The director of technical services at Dentons welcomed the regulator’s decision to hold off revealing how much providers should hold in reserve, but said the pause made it “very difficult” for firms to plan ahead.
He said: “Firms do not know what proportion of retained profits they should put towards capital adequacy. It leaves a number of questions hanging in the air.
“How much can you reinvest in growth programmes? Advances in technology? New developments in online applications? There is a danger that any prolonged delay in these proposals would hamper growth plans.”
Mr Tilley had previously indicated that Dentons would make “a strong case” against FSA proposals to toughen up capital requirements for Sipp providers that invest in commercial property. An FCA spokesman said the proposals were likely to be published some time next year, but could not give a specific date.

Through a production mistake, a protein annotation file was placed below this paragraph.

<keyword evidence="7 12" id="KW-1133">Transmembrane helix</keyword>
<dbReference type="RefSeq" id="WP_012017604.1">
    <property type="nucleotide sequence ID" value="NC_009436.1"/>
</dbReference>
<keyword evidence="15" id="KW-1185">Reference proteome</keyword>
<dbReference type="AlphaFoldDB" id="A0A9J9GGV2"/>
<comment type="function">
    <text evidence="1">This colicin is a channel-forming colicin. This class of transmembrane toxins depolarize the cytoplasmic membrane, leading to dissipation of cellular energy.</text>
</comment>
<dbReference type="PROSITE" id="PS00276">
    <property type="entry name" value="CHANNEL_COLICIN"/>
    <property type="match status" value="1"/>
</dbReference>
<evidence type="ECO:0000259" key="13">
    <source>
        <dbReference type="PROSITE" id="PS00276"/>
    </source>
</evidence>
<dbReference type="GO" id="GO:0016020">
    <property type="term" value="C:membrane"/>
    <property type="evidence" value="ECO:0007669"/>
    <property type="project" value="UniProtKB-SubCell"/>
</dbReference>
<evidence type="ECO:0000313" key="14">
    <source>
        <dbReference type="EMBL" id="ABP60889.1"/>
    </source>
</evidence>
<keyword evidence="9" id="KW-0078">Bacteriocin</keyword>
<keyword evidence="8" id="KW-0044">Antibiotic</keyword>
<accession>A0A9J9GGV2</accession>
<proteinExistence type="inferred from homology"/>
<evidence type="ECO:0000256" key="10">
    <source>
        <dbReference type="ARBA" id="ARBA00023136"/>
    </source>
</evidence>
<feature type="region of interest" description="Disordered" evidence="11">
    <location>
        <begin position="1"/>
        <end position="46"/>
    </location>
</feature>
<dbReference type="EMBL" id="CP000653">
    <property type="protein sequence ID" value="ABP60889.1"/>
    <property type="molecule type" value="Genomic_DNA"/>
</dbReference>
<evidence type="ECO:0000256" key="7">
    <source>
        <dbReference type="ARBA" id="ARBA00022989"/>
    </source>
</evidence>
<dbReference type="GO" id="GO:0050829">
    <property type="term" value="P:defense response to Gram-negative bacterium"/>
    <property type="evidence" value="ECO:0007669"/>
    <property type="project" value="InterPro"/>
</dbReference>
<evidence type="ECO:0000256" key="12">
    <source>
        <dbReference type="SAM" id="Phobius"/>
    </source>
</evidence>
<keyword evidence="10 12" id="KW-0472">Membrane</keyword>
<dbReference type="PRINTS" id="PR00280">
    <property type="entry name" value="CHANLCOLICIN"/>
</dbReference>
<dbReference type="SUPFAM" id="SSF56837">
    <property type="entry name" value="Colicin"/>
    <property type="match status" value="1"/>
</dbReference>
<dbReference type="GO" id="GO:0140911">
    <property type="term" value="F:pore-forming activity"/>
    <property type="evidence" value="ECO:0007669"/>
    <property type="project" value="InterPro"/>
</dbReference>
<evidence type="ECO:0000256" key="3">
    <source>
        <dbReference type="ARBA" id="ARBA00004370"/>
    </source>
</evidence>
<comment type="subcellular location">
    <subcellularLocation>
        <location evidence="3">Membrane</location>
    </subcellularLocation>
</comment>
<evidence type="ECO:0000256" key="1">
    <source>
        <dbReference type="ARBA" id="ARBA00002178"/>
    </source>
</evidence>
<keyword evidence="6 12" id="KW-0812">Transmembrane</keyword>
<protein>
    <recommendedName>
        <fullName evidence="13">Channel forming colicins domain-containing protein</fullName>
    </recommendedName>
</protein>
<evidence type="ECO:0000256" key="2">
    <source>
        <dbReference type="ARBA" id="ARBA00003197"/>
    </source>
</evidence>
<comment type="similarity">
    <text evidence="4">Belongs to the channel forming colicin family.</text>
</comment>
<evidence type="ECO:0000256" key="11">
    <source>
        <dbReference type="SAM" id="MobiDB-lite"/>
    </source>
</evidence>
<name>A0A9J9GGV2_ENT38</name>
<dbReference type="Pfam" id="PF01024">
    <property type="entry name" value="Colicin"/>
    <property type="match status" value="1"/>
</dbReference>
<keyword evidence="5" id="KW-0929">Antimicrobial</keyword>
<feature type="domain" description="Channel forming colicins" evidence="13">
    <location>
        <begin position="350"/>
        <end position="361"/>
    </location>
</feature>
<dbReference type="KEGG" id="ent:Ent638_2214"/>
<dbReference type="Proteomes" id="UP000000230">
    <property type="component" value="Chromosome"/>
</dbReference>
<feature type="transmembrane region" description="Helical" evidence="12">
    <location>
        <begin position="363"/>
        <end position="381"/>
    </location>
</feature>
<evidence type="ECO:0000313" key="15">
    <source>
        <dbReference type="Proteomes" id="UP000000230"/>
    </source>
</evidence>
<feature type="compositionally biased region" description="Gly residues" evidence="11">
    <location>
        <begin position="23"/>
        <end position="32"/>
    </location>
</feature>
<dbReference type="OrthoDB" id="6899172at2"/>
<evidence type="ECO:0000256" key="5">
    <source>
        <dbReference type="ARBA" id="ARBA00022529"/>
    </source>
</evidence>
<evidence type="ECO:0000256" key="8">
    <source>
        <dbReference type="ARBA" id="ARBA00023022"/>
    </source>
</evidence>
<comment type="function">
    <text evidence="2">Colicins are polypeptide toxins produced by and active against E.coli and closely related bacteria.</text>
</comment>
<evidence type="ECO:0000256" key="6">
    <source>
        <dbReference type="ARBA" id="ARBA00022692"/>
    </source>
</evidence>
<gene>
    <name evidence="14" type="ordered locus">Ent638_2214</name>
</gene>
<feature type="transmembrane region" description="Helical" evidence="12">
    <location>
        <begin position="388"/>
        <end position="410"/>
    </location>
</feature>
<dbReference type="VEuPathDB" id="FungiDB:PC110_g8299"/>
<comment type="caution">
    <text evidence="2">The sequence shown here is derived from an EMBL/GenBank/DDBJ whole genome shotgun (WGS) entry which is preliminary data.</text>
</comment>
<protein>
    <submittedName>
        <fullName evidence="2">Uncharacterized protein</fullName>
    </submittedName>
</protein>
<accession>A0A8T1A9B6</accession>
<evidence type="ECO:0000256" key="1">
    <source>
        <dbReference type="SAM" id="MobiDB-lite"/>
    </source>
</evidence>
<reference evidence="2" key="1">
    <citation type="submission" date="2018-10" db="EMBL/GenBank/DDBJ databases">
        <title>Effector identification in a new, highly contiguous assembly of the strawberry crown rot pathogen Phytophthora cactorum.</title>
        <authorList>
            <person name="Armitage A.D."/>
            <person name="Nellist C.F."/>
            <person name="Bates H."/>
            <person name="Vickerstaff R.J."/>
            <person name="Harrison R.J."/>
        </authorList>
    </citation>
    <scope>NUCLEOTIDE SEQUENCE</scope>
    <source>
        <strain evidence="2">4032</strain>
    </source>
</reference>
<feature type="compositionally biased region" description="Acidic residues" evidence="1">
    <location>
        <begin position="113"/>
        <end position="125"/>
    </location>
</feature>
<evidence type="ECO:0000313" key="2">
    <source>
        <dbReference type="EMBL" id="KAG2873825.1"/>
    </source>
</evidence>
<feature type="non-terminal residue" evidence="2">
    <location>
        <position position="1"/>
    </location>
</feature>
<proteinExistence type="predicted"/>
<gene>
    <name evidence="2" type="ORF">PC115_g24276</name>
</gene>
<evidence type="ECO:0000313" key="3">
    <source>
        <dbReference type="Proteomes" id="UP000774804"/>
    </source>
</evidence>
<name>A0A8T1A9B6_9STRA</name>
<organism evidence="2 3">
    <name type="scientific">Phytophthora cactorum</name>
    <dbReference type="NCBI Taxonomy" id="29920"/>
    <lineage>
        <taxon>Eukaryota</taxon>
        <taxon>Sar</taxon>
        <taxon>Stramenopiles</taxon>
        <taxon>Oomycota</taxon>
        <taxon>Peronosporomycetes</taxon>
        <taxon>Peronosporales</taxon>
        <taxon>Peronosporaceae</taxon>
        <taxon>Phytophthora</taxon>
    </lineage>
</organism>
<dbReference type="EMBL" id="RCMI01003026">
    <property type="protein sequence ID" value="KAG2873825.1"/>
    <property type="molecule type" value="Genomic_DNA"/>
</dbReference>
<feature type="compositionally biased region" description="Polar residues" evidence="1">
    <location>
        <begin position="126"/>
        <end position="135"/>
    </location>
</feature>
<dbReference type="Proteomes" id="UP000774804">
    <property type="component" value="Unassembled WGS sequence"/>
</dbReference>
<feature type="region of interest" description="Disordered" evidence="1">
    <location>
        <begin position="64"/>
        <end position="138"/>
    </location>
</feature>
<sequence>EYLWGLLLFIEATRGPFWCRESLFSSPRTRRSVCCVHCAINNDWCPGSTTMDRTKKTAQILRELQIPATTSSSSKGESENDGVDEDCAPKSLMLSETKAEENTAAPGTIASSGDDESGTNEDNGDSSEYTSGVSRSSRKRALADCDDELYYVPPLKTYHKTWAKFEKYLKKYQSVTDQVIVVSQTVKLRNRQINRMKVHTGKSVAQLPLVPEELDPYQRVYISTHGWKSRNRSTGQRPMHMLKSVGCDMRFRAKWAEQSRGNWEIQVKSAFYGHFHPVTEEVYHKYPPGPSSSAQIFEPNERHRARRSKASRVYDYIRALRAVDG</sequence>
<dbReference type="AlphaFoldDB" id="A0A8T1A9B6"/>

The proposals are a key outcome of the FCA’s thematic review into the industry, designed to protect consumers in case a provider fails. A policy statement on the matter was delayed following the results of a consultation that began in November 2012.
Former regulator the FSA proposed, in its CP12/33 consultation paper, to raise the minimum capital level for providers from £5,000 to £20,000.
It also wanted to apply a capital surcharge for non-standard assets to reflect the cost and time of winding down a Sipp book containing such assets.
Steven Robinson, managing director of Bristol-based Clarke Robinson & Co, said: “If the FCA is having a more in-depth look at this area, then that can only be a good thing. It looks like the industry is finally getting to grips with fringe operators being sued for promoting high-risk investments, such as Caribbean properties.”